In Kathryn Fitzmaurice’s book The Year the Swallows Came Early, eleven-year-old Eleanor “Groovy” Robinson loves cooking. She’s writing her own cookbook and plans to attend culinary arts school someday if she can afford it. Even her best friend Frankie’s stepbrother, who owns a local store, gives her some secret family recipes to go in her special cookbook.
Things start going wrong when her daddy is arrested as they’re walking through town. Since no one will tell Groovy why, she hurries to her momma’s salon to find out. Momma is in no hurry to let Groovy in on the details, but when she finally does explain, the truth breaks Groovy’s heart. Groovy’s sorrow for her daddy evolves into anger and Groovy turns her back on everything that makes her life special: her friends, her family, and her cooking. Nothing matters anymore. But when life brings unexpected surprises, Groovy discovers that there is more to every story. Sure, sometimes people just mess up, but sometimes the situation is out of their control. Either way, Groovy needs to decide if forgiveness is worth the risk.
Having recently read Because of Winn-Dixie, this book felt quite similar. Bother were in first person and about young girls, so I guess that’s why. This book is a great deal longer, but easy to read and entertaining. It’s a character-driven novel, as well. No edge-of-your-seat action adventure in this one. I liked Groovy and the way she saw the world. I liked how she thought her mama’s obsession with horoscopes were just superstitions and didn’t apply her mama’s believes to her own.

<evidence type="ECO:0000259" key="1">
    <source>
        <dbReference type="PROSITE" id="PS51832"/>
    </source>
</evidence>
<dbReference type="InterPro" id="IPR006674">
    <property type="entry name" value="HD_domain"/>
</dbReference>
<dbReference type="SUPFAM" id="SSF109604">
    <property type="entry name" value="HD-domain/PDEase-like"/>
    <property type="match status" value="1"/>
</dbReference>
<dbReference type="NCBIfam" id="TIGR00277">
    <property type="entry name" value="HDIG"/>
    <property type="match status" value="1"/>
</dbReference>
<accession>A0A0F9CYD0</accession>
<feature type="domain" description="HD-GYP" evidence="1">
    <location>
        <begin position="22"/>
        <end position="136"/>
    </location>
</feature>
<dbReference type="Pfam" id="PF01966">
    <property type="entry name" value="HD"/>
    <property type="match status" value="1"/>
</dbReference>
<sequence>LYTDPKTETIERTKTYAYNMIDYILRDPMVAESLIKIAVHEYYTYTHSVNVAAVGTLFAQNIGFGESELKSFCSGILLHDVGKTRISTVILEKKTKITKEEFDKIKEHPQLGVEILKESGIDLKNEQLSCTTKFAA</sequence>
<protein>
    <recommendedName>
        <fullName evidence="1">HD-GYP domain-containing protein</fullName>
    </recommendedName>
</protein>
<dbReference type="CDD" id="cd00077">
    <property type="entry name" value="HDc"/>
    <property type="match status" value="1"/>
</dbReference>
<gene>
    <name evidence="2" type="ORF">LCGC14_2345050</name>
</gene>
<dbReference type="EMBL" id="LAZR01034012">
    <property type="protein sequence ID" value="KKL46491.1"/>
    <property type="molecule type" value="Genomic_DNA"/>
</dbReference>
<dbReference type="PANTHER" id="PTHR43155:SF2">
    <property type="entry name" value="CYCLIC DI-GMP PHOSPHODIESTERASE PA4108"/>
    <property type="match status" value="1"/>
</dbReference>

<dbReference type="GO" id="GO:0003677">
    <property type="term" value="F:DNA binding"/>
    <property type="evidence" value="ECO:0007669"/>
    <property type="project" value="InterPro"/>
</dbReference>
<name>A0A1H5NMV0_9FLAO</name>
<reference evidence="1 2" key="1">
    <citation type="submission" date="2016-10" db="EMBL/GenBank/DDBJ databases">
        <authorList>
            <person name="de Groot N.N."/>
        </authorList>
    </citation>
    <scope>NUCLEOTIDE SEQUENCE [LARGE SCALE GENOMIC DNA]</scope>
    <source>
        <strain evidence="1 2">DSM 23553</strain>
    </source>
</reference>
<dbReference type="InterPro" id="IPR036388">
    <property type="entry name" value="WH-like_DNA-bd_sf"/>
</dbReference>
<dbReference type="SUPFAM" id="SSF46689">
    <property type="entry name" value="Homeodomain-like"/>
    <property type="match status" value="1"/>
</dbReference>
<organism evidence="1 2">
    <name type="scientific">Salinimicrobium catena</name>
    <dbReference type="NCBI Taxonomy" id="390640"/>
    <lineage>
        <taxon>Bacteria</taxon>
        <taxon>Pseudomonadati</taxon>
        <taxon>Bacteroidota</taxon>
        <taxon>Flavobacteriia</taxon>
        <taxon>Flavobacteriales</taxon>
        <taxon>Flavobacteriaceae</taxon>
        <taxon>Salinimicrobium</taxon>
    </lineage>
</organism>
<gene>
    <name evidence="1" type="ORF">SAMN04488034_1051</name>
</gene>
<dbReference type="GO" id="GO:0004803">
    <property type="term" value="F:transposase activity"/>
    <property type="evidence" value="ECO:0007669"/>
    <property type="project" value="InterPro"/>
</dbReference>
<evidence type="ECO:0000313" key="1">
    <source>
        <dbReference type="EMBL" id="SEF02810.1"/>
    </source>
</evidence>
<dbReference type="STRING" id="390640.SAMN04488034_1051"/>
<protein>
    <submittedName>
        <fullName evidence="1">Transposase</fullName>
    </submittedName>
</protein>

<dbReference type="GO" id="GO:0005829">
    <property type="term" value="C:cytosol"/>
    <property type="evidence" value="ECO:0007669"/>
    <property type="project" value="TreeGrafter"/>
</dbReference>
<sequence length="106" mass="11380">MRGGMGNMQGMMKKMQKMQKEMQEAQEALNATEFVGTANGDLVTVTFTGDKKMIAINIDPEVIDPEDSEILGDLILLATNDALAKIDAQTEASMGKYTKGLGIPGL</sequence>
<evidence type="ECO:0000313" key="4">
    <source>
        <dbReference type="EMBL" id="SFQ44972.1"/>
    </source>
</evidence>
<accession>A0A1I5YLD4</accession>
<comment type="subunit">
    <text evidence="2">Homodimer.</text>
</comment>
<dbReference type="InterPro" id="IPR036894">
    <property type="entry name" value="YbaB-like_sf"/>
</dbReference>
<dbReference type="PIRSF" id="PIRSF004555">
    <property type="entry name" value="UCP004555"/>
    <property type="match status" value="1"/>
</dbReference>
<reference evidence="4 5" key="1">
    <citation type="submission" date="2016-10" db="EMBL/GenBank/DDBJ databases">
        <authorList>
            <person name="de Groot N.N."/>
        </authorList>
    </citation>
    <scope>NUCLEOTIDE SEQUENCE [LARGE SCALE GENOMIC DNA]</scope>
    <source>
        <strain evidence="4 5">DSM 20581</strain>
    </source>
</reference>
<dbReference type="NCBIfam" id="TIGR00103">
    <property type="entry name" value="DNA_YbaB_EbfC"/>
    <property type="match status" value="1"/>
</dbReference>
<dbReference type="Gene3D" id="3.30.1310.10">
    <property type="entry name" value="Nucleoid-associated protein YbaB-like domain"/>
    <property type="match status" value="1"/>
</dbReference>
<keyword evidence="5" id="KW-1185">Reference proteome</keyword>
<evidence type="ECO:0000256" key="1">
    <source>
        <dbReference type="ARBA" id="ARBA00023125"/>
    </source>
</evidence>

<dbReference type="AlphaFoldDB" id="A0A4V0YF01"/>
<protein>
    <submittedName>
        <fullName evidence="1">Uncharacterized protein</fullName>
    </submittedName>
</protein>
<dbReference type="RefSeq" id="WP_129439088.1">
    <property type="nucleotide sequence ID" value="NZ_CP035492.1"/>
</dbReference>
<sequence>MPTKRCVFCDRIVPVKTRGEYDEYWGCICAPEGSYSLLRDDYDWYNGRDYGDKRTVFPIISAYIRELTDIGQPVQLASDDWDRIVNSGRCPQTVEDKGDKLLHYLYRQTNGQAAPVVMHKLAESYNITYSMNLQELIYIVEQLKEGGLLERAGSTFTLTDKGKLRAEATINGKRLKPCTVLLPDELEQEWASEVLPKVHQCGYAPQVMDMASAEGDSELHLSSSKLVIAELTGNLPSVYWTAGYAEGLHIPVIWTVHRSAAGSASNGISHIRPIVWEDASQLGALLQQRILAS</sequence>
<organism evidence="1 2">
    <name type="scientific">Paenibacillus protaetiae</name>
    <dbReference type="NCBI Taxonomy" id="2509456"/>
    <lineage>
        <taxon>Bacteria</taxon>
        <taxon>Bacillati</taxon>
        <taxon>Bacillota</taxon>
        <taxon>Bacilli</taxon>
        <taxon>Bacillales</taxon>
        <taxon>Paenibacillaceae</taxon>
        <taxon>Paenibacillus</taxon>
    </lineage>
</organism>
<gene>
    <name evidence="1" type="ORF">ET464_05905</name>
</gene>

I still don’t know why her father was in jail. From what I can figure out, what he did was low and selfish, but completely within his rights as Groovy’s father. I wish the author would have given me a little bit more there to help with the realism of Groovy’s dad’s sentencing, because it didn’t make any sense to me.
My favorite part in the book is when Groovy shows her chocolate-covered strawberries to Marisol, a girl she thought was a bit snobby about her artistic talents. But since Marisol had shared about her love of drawing, Groovy took a chance to reveal a bit of her heart—her love of cooking—and in doing so, Groovy found a great friend. Sometimes friendship is a risk, but isn’t it always a risk worth taking? And if that’s true, isn’t forgiveness a risk worth taking, as well?
Age Range: 8-12
Part of a Series: No
Publisher: The Bowen Press (a division of Harper Collins)
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